Doctrine of Partial Performance. When a portion of the required performance is not completed, generally intentionally. When the innocent party has done nothing to prevent full performance and has not waived his/her right to full performance, there can be no recovery under the contract. However, if the innocent party accepts the benefits of a partially performed contract he/she waives right to full performance and must pay the reasonable or fair value of the performance accepted.
Conditions Precedent: A specified condition that must occur before the agreement between the parties can become binding or before a party is required to perform a duty or obligation under the contract.
o Frequently used to shift the risk that a certain event will or will not occur from one party to another.
o Often an event that must occur prior to or preceding a contractual obligation.
Conditions Subsequent: An event that occurs after or subsequent to the point in time when one is obligated under a contract.
· Operates to cut off contractual liability.
Example: Goods sold under a “sale or return” policy. Retailer purchases watches on “sale or return” policy.
Conditions Concurrent: When the parties under a contract are required to perform simultaneously.
· Farmer agrees to sell 100 bushels of corn to retailer for $10 per bushel, payment on delivery. The delivery of the corn and the payment take place simultaneously.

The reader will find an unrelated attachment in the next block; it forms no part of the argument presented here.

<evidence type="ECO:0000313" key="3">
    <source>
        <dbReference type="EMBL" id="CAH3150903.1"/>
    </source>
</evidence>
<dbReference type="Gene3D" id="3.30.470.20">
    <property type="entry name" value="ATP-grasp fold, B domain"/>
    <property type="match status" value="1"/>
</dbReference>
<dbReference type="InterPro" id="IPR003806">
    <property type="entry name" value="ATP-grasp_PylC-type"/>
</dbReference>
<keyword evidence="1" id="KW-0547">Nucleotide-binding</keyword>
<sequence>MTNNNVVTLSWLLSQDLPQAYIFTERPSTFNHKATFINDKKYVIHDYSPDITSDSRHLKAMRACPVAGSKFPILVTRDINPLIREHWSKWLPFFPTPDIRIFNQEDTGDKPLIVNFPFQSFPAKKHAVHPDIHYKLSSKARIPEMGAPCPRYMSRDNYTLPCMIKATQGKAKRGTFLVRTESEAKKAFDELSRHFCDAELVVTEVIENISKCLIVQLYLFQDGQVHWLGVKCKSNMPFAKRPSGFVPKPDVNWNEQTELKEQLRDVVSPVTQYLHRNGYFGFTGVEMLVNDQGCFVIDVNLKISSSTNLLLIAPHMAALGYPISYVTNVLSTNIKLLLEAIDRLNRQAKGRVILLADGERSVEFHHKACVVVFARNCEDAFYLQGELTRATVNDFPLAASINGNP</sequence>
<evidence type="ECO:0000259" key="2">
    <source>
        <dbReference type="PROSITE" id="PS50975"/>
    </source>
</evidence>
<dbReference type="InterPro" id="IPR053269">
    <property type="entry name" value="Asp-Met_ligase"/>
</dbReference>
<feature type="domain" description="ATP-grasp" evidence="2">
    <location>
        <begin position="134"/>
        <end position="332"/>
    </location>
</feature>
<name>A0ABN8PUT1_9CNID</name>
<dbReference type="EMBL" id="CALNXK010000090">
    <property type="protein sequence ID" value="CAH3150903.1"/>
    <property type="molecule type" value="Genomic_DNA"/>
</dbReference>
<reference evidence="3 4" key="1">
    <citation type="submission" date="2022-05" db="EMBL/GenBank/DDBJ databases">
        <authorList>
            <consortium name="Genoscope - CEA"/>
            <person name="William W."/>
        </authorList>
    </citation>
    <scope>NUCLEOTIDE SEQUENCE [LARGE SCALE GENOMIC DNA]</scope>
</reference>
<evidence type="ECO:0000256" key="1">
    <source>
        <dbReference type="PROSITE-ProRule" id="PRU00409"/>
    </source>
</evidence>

Covenants not to compete are generally OK if they are:
1) for a reasonable length of time
2) reasonable in geographic area of distribution
3) have the element of consideration
Time, area, consideration
Charging a greater interest rate than allowed by law. Courts closely scrutinize agreements to prevent parties from circumventing the law- calling interest something else, such as penalty. Truth in Lending
· Penalties vary by state:
1. Forfeiture of the entire amount of interest charged. Preferred approach and the approach used in NC.
2. Both interest and principal are forfeited.
3. Only that amount of interest that exceeds the usury limit is forfeited.
Article 2 applies to transactions in goods.
“A Sale” is defined as the passing of title from the seller to the buyer for a price.
1. A contract for the sale of minerals, or a structure is a contract for the sale of goods if severance, or separation, is to be made by the seller. If the buyer is to sever, the contract is considered to be a sale of real estate (not governed by the UCC),
2. A sale of growing crops or timber to be cut is a contract for sale of goods regardless of who severs.
3. Others attached to realty but capable of severance w/o material harm to the land are considered to be goods regardless of who severs them
1. A person who deals in goods of the kind involved in the transaction.
2. One who, by occupation, holds himself or herself out as having knowledge and skill unique to the practices of goods involved in the transaction.
3. One who employs a merchant as a broker, agent, or other intermediary has the status of merchant in the transaction.